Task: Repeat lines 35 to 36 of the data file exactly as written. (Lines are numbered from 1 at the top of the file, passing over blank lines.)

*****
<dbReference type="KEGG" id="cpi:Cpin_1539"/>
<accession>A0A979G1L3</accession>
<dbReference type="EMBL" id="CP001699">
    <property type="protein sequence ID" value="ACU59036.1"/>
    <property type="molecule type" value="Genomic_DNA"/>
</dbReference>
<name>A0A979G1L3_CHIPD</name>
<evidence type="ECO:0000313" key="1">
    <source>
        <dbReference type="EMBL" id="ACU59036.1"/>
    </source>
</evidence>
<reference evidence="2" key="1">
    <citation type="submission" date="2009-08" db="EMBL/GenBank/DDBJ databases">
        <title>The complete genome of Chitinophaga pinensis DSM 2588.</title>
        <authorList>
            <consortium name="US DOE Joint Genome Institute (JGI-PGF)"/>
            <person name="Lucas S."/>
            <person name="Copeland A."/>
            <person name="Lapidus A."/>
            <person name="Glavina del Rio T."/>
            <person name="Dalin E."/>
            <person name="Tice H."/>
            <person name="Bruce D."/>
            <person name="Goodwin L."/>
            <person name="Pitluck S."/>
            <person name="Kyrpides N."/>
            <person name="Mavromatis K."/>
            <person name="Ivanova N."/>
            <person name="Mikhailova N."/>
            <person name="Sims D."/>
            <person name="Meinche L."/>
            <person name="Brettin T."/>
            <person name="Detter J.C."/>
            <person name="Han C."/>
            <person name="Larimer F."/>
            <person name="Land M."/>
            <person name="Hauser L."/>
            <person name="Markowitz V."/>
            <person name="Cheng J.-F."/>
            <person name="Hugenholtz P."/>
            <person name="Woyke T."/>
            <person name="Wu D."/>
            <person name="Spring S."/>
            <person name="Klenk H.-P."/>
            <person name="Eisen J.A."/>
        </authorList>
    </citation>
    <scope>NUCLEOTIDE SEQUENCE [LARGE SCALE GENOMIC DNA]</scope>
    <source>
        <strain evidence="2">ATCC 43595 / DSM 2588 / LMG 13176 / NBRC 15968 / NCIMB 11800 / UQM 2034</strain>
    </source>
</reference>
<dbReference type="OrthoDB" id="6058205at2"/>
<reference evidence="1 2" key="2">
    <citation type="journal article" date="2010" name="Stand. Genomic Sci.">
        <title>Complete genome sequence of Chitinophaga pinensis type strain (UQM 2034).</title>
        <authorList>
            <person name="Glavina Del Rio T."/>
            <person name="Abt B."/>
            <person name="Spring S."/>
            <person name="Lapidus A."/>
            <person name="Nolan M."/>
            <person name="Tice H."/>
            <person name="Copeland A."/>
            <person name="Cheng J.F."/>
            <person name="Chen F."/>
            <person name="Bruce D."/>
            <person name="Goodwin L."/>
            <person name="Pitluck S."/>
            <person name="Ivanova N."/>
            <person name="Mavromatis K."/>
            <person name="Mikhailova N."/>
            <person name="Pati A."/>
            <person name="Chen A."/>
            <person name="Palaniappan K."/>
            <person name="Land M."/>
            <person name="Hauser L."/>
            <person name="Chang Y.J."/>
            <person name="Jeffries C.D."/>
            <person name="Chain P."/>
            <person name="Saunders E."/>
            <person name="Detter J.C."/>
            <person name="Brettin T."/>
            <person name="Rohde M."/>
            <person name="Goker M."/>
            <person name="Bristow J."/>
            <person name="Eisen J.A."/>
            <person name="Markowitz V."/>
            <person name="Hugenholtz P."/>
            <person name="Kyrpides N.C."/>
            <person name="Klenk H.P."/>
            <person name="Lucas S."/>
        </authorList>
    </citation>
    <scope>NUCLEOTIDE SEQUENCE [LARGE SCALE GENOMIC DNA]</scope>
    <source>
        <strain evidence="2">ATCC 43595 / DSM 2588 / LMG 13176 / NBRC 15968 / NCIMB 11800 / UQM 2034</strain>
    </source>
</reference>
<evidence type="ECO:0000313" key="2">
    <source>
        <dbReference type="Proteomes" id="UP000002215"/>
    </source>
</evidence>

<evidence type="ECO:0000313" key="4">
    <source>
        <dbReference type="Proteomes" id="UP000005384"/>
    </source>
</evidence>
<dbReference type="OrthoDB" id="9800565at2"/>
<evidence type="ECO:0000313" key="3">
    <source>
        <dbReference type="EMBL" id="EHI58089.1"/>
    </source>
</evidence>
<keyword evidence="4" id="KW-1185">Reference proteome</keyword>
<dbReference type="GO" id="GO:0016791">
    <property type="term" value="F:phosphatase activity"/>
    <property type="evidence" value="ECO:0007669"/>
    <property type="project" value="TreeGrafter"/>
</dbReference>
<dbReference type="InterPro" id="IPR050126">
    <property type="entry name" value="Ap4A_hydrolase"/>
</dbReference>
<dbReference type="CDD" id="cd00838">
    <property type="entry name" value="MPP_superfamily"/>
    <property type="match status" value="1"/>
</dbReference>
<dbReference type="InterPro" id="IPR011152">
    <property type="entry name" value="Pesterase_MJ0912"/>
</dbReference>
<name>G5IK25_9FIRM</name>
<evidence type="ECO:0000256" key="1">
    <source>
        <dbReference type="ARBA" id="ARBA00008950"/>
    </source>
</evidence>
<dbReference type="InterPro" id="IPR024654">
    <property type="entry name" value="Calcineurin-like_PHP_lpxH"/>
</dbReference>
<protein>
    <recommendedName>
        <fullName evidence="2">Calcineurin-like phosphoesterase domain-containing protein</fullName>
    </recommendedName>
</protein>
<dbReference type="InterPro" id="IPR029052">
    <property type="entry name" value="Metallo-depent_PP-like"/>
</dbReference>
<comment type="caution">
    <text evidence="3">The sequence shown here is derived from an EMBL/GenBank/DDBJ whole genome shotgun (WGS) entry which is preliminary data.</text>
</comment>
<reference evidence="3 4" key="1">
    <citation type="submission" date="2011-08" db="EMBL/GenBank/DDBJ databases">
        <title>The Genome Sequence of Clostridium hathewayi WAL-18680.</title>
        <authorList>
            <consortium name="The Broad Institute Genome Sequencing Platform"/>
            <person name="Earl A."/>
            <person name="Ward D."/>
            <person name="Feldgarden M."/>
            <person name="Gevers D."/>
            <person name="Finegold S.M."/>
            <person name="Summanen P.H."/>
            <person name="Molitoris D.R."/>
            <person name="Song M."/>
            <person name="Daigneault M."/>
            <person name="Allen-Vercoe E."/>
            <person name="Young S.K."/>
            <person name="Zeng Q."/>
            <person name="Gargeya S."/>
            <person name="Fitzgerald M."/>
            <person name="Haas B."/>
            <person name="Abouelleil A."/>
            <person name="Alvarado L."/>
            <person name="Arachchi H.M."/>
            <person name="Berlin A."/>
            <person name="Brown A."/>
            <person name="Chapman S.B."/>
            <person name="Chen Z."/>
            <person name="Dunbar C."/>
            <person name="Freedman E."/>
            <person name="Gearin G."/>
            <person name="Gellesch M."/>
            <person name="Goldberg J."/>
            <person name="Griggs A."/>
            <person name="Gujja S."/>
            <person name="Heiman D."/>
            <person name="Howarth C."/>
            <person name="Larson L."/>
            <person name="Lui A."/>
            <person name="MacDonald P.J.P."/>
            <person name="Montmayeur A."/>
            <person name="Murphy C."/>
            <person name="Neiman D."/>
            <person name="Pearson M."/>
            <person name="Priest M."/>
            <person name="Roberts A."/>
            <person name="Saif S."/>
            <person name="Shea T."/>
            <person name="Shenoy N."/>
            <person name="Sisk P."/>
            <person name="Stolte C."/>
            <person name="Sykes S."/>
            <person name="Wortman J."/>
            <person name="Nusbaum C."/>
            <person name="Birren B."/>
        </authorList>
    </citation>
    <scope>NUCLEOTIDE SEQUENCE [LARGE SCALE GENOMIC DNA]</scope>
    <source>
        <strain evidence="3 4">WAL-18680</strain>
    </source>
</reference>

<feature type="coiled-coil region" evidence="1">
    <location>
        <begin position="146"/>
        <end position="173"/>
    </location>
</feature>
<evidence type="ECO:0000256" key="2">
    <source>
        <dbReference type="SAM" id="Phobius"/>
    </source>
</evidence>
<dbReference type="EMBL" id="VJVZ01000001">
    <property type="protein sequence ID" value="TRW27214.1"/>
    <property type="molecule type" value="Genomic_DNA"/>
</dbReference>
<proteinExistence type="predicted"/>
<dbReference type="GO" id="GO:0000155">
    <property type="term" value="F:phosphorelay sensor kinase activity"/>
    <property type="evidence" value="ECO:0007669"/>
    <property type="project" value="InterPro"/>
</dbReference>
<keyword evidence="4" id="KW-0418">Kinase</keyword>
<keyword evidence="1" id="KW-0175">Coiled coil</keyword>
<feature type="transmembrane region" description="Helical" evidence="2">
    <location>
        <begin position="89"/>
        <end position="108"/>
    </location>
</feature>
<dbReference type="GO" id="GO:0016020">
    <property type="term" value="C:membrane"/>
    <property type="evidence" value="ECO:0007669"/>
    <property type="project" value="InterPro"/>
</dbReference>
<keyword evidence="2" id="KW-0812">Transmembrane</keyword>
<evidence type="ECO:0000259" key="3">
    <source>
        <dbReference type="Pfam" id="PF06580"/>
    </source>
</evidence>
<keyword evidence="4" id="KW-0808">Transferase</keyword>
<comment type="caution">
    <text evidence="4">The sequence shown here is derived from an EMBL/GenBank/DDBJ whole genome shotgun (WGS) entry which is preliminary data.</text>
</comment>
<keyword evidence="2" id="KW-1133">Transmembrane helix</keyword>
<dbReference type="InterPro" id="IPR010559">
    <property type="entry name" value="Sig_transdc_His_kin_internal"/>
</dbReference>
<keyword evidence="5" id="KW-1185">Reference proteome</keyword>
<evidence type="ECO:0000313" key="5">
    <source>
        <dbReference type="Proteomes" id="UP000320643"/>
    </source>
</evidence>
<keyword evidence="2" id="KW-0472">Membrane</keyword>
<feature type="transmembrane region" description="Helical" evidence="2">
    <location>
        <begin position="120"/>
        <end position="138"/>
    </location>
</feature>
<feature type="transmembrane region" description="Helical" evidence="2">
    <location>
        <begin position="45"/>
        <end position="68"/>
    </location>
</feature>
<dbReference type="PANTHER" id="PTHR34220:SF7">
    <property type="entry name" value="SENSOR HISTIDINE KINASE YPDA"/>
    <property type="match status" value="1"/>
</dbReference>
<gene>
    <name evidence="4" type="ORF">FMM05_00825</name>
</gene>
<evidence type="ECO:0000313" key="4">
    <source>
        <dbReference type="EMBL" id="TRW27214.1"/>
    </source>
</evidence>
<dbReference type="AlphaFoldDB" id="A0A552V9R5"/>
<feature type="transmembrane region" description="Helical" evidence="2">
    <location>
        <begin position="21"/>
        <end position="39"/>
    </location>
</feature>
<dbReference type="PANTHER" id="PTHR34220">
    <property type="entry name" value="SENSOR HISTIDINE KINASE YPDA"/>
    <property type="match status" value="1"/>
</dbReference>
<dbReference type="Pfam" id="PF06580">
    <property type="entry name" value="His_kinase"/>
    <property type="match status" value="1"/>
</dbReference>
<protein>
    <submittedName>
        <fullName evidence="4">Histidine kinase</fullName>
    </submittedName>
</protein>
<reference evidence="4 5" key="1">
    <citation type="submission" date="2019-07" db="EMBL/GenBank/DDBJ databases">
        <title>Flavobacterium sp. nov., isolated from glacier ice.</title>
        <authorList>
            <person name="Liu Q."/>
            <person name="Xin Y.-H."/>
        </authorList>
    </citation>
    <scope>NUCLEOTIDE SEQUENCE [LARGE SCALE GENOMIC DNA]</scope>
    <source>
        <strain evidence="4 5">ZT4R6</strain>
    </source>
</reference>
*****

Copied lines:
            <person name="Han C."/>
            <person name="Larimer F."/>